Share of Wallet and Conversion: Two More Measures Shopper Insights Managers Need to Know

Share of Wallet and Conversion:  Two More Measures Shopper Insights Managers Need to Know

In a previous post, we talked about the three drivers of category growth and their similarities with the Fourt-Woodlock equation.  The factors of shoppers, basket size, and trip frequency are important, but they are not the only important measures for shopper insights managers.  There are two additional panel facts that are highly valuable to shopper insights managers and retailers.  These are Share of Wallet (SOW) and Conversion.

Understanding Share of Wallet:

Share of Wallet is different from dollar share.  Dollar share is calculated as a retailer’s share of all dollars spent by all shoppers at all retailers.  Share of Wallet is a more narrow view.  Share of Wallet looks at only at a particular retailer’s shoppers and where they spend their money.  It can be a powerful measure for helping retailers identify their true competition.

For example, Kroger shoppers also make trips to Meijer and Walmart and Costco.  Even with 84.51 and strong loyalty, Kroger shoppers do not spend 100% of their money at Kroger.  Therefore, by understanding Share of Wallet, Kroger can understand which retailers their shoppers spend the most at outside of Kroger.  This can be expressed in terms of total dollars (largest size of prize) and as ratio of fair share (over-development).  This is typically most valuable to retailers at a category level since it helps them understand their destination categories as well as where they are “leaking” dollars and to whom.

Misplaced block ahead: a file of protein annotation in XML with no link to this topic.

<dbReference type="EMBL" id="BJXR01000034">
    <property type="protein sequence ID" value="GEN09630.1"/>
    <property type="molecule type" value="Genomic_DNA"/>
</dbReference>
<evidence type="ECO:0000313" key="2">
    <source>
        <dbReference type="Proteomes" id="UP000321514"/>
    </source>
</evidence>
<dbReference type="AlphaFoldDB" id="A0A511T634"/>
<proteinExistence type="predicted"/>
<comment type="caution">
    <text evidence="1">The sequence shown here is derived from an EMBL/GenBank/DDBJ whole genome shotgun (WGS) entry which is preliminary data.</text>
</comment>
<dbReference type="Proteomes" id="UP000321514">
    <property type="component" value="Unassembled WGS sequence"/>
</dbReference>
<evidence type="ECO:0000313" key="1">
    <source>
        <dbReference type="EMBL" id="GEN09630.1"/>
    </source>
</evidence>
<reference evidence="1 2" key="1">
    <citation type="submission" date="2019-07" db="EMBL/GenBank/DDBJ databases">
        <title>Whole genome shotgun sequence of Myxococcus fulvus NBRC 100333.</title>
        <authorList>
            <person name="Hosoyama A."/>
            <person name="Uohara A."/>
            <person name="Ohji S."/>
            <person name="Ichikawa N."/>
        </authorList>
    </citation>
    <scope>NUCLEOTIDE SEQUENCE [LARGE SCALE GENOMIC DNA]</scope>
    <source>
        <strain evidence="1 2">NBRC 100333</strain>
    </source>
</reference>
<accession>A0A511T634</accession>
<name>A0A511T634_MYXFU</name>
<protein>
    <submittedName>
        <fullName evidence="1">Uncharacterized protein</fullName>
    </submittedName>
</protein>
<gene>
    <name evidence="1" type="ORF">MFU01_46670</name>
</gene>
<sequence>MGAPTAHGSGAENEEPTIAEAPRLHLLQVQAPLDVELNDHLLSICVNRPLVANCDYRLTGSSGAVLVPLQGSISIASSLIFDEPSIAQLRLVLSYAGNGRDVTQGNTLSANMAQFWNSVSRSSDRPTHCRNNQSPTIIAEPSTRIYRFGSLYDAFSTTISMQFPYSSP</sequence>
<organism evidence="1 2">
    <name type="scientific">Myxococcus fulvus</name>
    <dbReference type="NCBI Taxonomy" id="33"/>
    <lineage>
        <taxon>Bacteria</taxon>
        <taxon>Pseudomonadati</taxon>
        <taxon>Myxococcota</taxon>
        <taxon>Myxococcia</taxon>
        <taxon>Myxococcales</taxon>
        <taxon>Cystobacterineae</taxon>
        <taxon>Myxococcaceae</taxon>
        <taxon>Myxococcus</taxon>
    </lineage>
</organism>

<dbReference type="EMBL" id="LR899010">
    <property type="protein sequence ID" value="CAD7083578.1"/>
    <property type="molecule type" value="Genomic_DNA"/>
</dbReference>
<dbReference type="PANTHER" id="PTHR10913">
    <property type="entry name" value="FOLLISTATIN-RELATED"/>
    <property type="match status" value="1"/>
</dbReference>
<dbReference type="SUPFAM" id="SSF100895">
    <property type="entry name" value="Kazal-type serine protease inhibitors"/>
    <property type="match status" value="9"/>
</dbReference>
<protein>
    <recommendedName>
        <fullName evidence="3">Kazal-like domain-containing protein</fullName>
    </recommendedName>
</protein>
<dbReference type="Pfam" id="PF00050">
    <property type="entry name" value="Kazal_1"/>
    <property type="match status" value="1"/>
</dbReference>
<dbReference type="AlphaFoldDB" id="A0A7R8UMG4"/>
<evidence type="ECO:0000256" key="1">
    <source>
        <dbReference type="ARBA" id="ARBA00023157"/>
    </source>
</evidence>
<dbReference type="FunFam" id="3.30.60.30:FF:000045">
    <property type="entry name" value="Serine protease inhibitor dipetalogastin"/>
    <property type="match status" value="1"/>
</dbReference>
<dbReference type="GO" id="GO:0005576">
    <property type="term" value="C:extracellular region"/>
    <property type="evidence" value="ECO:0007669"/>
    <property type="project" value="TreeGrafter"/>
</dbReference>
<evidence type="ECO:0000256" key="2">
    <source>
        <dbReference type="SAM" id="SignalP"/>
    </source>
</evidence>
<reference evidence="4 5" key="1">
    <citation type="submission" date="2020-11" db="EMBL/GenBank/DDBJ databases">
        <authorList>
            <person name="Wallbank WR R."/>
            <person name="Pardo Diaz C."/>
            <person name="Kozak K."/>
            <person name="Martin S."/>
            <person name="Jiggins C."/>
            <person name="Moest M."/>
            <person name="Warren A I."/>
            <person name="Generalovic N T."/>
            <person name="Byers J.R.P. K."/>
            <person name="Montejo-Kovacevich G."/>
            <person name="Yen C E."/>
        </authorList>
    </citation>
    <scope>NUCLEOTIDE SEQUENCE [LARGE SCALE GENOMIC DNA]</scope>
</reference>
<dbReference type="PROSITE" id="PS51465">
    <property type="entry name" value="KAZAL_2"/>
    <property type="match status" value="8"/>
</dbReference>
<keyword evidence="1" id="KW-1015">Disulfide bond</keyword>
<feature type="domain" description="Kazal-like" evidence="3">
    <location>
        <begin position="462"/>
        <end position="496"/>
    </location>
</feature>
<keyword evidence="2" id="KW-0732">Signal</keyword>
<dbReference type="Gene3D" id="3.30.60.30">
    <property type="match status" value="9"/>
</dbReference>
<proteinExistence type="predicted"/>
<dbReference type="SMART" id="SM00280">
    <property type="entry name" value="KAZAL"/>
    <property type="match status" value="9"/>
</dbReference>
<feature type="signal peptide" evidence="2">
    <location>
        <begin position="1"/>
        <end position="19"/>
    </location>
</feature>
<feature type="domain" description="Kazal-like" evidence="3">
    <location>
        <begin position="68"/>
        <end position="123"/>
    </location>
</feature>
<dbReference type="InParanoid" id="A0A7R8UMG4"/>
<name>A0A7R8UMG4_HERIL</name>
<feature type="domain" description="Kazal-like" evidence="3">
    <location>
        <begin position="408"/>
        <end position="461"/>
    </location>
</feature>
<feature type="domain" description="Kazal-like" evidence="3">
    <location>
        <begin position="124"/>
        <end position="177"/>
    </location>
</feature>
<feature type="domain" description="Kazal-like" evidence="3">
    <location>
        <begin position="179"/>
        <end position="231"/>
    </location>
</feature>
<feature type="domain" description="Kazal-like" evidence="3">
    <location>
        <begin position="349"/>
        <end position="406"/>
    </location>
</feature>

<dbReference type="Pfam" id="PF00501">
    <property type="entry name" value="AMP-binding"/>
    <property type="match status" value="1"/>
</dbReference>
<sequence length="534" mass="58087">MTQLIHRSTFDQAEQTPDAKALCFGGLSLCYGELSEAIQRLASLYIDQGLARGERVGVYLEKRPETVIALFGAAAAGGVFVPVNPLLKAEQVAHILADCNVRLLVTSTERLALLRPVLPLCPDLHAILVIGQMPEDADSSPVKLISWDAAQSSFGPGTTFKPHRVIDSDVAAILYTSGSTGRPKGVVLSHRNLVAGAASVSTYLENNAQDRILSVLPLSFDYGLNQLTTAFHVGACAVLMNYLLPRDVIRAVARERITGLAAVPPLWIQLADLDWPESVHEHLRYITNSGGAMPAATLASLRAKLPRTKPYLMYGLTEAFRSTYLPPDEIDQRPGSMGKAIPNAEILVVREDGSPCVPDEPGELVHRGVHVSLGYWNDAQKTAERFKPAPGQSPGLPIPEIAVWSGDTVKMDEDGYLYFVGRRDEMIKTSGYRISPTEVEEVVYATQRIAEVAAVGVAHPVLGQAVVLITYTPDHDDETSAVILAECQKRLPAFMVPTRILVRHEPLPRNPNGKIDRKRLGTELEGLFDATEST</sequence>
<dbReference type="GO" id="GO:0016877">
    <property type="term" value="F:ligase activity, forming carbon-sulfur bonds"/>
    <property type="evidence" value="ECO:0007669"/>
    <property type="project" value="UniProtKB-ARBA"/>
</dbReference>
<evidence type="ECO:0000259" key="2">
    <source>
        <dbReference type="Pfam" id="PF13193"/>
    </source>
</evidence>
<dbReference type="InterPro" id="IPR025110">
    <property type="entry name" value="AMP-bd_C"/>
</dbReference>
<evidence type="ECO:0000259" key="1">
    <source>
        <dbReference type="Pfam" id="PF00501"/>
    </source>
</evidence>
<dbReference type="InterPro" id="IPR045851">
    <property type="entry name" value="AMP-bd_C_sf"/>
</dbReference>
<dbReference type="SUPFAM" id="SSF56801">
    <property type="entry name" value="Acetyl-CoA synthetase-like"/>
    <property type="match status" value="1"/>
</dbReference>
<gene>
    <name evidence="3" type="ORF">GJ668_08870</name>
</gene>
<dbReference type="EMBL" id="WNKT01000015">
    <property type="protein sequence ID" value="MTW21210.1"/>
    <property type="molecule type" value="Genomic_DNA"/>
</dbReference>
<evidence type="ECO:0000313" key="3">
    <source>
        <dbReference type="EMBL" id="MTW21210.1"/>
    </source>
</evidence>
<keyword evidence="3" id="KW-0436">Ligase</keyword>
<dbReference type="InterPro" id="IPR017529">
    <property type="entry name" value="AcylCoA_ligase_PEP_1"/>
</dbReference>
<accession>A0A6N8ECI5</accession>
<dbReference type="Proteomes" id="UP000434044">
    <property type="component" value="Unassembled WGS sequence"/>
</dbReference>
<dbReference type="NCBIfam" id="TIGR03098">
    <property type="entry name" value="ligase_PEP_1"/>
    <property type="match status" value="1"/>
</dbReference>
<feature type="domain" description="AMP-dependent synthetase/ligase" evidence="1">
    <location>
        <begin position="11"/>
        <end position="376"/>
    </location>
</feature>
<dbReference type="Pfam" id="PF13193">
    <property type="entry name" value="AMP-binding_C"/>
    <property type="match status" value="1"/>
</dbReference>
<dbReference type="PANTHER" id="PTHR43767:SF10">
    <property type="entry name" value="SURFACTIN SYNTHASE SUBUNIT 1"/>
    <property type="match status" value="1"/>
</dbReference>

Understanding Conversion:

Conversion is a panel metric that looks at where shoppers buy a particular category.  It measures the percentage of shoppers who buy a category anywhere, who shop at a particular retailer, and buy the category at that retailer.  That’s a lot to digest.  Let’s break it down.

Ken buys organic bananas.  Ken does most of his grocery shopping at Hy-Vee.  However, Ken buys his organic bananas at Whole Foods.  He would not be counted in Hy-Vee’s conversion number for the organic bananas category.

Let’s take that example further and add real numbers.  Let’s pretend that most of Hy-Vee’s organic banana shoppers are like Ken.  56% of them come to Hy-Vee for their groceries but never buy organic bananas there.  That means they buy their organic bananas somewhere else.  Therefore, Hy-Vee would have a conversion rate of 44% on organic bananas.

Objectively, 44% is probably a pretty decent conversion rate for a regional grocer.  However, it is painful for retailers to think that people are in their stores and leave without buying a product or category that they carry.


Along with Share of Wallet leakage, Conversion can be used to tell a powerful competitive story.  You can diagnose which categories the retailer is having trouble converting and then analyze where those dollars are leaking.  It can be the start of a very powerful funnel of analysis.

There are many valuable panel metrics for market researchers to understand.  Share of Wallet and Conversion do not always get the attention that they deserve.  This is because they are difficult to understand and explain.  If you still need help understanding or explaining these measures after reading this article, feel free to contact us or ask for clarity in the comments below.




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